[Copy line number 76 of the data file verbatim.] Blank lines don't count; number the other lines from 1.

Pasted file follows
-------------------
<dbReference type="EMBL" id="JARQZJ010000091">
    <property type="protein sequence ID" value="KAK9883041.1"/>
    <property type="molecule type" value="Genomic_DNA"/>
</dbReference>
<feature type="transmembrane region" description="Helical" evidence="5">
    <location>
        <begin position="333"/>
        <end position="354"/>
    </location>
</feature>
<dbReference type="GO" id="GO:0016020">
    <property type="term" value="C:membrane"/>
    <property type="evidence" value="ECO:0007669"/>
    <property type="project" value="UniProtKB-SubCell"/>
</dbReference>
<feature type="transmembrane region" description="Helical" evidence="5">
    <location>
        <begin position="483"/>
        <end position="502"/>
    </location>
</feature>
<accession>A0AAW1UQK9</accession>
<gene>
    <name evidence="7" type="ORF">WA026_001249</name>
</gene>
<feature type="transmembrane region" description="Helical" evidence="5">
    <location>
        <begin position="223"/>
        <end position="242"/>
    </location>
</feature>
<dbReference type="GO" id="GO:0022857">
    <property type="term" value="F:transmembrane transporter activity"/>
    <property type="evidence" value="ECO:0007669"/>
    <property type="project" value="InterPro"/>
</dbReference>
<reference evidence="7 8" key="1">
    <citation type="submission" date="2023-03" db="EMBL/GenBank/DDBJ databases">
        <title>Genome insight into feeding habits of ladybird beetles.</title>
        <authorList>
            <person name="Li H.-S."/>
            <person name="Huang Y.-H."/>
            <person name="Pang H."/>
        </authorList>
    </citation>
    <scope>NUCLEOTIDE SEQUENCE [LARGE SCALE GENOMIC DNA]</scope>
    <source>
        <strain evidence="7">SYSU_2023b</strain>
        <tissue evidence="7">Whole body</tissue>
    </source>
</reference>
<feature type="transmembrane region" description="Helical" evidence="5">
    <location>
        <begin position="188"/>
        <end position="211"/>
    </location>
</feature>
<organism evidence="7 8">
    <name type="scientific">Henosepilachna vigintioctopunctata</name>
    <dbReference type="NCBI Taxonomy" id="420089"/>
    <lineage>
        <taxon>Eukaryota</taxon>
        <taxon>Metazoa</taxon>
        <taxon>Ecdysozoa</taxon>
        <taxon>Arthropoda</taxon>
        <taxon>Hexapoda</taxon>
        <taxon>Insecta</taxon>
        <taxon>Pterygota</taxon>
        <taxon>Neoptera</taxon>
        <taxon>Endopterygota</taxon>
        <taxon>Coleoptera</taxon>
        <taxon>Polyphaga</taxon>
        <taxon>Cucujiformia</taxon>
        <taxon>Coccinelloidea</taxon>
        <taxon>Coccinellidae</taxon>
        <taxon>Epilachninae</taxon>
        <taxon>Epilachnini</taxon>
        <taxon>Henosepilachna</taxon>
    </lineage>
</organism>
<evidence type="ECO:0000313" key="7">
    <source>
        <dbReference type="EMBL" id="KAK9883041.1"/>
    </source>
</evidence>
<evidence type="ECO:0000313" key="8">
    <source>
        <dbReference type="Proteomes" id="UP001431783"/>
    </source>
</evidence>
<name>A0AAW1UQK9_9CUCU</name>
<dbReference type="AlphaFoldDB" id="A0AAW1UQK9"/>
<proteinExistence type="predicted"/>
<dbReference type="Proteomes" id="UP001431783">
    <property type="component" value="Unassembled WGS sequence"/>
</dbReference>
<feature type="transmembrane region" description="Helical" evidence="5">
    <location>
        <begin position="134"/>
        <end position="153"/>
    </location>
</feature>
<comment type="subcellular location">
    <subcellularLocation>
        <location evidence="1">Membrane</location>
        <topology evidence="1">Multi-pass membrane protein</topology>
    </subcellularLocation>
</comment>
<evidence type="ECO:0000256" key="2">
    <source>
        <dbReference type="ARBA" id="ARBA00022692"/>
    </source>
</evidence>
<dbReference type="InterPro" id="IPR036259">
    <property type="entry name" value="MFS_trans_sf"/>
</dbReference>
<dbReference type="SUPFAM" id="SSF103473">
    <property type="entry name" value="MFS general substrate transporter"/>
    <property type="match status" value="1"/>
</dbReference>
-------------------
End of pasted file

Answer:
        <taxon>Epilachninae</taxon>